MLB

No matter how you spin it, some guys are faster than others. Newly released data from MLB’s Statcast give us a new depth of insight into just how quickly one can get from A to B, and just how much that matters. (It does; it’s not all that does.)

Even as the game moves further and further away from small ball, the arts of scoring from first on a double or keeping a rally alive by thwarting an attempt at a double play remain essential and exciting. Speed, though, has been difficult to quantify; analysts have been able to measure the value of baserunning, but that’s about it.

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MLB calls its new statistic “Sprint Speed,” which identifies a runner’s speed at a measurement of feet per second. (The statistic doesn’t use miles per hour because it’s a bit silly to measure the time it takes for a runner to cover 90 to 360 feet on that scale.) Specifically, the number given for each runner is the fastest second at which they were measured while at a full sprint on the base paths, giving you an ultra-optimized portrait of their top speed.

Using sprint speed data from the 2016 and 2017 seasons provided by MLB.com—who published all of their data from the metric on Baseball Savant Tuesday—we compared measured speed to existing baserunning metrics, as published by FanGraphs, which has two baserunning statistics: Baserunning (BsR) and Ultimate Baserunning (UBR). You can read the full explanation for the statistics here and here, but basically UBR measures baserunning value without stolen bases—instinct and success in opportunities such as tagging up or stretching a single into a double—while BsR uses UBR, weighted stolen bases, and weighted GDIPs to give you something like a WAR for baserunning.

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Using sprint speed, we can identify a range of mismatches between pure speed ability and success as a baserunner. Some guys who are particularly speedy may not know how—or be put in positions in which—to use it, while some guys manage to make more of less.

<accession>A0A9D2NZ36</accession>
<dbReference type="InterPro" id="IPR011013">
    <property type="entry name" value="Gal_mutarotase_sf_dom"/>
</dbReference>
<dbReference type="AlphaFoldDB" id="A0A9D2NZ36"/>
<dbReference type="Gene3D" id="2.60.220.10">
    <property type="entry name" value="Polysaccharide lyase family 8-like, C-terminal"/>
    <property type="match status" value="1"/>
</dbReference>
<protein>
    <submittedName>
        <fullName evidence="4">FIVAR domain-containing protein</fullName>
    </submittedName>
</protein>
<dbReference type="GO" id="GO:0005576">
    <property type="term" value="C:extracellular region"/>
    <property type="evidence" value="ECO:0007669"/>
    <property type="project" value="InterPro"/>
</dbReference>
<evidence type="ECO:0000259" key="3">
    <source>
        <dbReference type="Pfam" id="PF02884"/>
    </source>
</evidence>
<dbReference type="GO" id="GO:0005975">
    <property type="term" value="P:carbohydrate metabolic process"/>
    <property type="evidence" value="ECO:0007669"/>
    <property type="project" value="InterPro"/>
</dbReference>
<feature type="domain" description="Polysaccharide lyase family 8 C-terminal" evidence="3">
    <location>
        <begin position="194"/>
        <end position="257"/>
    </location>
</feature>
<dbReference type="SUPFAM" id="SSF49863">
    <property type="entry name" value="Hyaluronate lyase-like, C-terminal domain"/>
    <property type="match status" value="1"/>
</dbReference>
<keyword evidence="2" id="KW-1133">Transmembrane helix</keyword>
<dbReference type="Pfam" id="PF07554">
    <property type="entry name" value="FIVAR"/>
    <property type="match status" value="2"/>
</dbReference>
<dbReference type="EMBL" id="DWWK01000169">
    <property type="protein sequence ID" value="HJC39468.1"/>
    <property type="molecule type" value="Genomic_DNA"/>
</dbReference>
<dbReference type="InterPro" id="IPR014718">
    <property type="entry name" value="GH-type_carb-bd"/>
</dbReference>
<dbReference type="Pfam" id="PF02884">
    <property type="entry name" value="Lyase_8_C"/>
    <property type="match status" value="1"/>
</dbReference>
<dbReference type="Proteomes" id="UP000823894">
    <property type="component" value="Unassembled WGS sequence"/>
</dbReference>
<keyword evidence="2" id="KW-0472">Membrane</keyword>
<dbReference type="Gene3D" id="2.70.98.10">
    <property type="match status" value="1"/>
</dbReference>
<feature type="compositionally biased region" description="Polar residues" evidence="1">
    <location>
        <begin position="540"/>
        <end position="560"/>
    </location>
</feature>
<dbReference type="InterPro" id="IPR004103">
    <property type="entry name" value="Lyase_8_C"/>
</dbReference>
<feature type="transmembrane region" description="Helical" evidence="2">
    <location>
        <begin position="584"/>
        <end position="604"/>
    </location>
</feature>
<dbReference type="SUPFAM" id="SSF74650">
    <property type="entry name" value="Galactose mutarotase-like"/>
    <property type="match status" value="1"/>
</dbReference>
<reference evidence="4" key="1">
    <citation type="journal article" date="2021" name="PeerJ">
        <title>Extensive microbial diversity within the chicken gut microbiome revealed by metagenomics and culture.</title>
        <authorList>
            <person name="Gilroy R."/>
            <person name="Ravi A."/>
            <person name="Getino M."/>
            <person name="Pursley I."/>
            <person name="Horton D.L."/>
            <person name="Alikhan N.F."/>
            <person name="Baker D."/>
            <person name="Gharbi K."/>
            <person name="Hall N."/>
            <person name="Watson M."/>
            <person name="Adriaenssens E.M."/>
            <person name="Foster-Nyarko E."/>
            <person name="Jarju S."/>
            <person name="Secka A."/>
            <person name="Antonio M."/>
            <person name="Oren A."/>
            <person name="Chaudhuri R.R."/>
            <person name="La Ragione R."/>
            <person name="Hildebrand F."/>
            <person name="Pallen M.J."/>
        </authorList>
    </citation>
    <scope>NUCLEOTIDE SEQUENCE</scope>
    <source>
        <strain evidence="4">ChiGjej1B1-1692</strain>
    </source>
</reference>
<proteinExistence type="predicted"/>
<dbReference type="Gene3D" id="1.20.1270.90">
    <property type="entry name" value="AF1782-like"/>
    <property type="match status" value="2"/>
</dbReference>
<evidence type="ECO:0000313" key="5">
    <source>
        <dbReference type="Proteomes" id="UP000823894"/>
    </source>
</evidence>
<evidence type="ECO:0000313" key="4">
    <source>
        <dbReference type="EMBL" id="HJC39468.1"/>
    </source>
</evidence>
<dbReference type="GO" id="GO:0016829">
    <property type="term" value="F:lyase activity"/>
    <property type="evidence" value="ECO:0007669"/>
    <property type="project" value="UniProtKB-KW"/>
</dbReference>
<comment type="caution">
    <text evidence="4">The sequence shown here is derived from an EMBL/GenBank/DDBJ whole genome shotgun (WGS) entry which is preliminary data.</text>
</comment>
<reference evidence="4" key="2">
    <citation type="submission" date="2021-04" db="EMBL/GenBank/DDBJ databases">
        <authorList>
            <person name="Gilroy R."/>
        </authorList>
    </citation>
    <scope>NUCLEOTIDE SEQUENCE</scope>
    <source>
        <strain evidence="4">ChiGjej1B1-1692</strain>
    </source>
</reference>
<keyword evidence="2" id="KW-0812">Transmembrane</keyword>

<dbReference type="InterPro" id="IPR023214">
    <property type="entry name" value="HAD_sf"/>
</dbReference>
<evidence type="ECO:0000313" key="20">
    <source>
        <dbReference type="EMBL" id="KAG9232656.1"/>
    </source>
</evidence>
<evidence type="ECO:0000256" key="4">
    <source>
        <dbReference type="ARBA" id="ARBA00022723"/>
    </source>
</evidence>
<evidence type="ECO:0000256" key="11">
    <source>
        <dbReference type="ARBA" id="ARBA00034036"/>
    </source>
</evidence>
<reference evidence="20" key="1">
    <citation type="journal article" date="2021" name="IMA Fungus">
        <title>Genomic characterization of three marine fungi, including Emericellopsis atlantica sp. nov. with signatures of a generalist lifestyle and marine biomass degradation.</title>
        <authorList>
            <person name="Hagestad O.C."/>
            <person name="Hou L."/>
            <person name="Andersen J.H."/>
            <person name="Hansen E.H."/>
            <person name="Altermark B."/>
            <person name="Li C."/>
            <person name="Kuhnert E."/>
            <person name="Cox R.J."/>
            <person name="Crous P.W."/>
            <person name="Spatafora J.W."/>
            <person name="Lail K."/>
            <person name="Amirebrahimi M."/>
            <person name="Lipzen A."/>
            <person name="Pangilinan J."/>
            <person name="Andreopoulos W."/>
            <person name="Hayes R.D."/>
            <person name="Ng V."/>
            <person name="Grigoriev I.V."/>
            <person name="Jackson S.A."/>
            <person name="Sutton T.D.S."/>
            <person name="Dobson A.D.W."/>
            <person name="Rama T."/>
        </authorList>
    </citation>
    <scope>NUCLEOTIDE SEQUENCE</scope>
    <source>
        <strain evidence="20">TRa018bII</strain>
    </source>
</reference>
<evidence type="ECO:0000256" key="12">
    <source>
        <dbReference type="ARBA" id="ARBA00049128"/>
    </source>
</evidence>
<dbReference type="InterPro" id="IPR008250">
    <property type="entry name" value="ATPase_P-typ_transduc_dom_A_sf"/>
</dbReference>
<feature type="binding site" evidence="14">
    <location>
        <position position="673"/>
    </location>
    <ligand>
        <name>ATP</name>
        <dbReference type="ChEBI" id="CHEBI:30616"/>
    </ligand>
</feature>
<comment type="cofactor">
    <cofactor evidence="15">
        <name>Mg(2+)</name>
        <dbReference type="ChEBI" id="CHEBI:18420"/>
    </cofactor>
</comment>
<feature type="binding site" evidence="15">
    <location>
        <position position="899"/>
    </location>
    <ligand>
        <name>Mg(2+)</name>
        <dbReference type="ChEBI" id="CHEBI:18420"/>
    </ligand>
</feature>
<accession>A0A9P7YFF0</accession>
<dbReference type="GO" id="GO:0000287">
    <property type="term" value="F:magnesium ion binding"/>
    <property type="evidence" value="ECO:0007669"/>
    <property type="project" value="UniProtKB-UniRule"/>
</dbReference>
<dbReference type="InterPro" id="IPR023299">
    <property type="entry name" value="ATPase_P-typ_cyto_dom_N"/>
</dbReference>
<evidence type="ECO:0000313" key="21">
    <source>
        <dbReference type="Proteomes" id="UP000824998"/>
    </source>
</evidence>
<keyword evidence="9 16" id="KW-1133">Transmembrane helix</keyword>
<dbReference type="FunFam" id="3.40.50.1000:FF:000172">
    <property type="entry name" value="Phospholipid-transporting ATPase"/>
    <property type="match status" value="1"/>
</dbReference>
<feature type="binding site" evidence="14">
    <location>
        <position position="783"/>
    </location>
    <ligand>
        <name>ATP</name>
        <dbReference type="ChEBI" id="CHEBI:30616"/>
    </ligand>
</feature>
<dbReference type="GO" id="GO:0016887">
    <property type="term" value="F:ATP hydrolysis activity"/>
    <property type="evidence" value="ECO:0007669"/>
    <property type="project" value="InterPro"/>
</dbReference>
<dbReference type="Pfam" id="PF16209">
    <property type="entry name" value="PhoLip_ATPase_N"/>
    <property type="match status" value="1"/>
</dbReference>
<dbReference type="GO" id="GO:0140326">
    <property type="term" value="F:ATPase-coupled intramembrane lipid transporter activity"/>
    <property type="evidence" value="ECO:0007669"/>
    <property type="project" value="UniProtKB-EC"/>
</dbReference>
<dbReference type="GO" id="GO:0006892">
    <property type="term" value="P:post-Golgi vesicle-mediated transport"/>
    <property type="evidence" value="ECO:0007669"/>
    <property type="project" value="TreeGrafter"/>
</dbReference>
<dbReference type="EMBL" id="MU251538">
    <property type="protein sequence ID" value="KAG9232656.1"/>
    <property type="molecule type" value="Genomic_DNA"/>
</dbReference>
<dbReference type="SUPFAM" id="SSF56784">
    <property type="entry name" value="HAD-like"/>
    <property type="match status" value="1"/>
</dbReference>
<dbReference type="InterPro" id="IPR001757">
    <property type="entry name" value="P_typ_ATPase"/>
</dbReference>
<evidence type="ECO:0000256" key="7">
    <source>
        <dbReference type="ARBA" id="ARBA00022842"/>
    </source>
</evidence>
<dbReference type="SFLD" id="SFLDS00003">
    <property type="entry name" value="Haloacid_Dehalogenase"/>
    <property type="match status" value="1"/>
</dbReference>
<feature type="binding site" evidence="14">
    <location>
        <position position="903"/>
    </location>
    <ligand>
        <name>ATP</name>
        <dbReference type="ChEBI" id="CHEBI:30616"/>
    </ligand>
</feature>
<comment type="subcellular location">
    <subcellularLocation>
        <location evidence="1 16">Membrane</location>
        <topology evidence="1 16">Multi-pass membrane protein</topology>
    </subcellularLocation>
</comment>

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BsR is an accumulative instead of a rate statistic, so we decided to stabilize the numbers a bit by using BsR/PA to weigh against sprint stat. Doing so helps create a common denominator across the league, and as it turns out, speediness really is just about as important as we thought it was.

Because BsR and UBR are best measured over the course of a season to begin with, we started with 2016 for players with at least 200 plate appearances.

BsR/PA versus sprint speed for the 2016 season:

(Full chart with labels—albeit difficult to read labels—here.)

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This confirms what we knew: Billy Hamilton was the fastest and most valuable overall baserunner in baseball last year, and Billy Butler was the least valuable (though not slowest). The chart also shows us that Hamilton did more with less speed than Byron Buxton, and that Butler did a lot less with a lot more speed than old men Albert Pujols and Brian McCann.

José Ramírez also acquitted himself quite well despite having just above average speed, and Hunter Pence’s reputation as a guy who uses his speed to run himself into trouble more often than not is well-earned.

To give a sense of the differences here, sprint speed indicates that at their fastest Buxton could run four bases in the time it’d take McCann to run three.

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In 2016, the correlation coefficient between sprint speed and BsR/PA was .66, establishing what we already knew through common sense: Speed is highly but imperfectly correlated with successful baserunning. The two are distinct.

UBR/PA versus sprint speed for 2016:

(Full chart with labels here.)

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This chart brings some clarity with regards to who most derives their value as a baserunner from their ability to steal bases. Hamilton’s drop is obvious and expected, but Pujols’s is a bit more surprising. And look at José Ramírez up there, still in a strong outlier position. Without the benefit of stolen bases and getting out of double plays, Jett Bandy was the worst baserunner in the league—a title ill-suited for a man named Jett.

We’re not really far enough into the 2017 season to have definitive data, but here’s how things stand so far for players with at least 200 plate appearances.

BsR/PA versus sprint speed for 2017:

(Full chart with labels here.)

UBR/PA versus sprint speed for 2017:

(Full chart with labels here.)

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So far it looks like sprint speed will confirm what is easily recognized anecdotally and imprecisely, and it has a zippy name to boot.

It’s valuable to have a concrete visualization of how pure speed correlates to baserunning value, and satisfying to see certain reputations confirmed by the data. Guys like Pujols and Paul Goldschmidt have always been considered canny baserunners who positively affect the game despite not having elite speed, and the charts bear that out. The same goes for players like Pence and Yasiel Puig, whose escapades on the basepaths are often maddening and counterproductive.

Using sprint speed we can know just how unlikely Billy Butler’s steal in the 2014 ALDS was, and appreciate all the young, speedy, talented baserunners like Mookie Betts, Trea Turner, Billy Hamilton, and Byron Buxton we get to watch right now. Which is a good thing to do: Speed gets taken for granted until you really, really need it.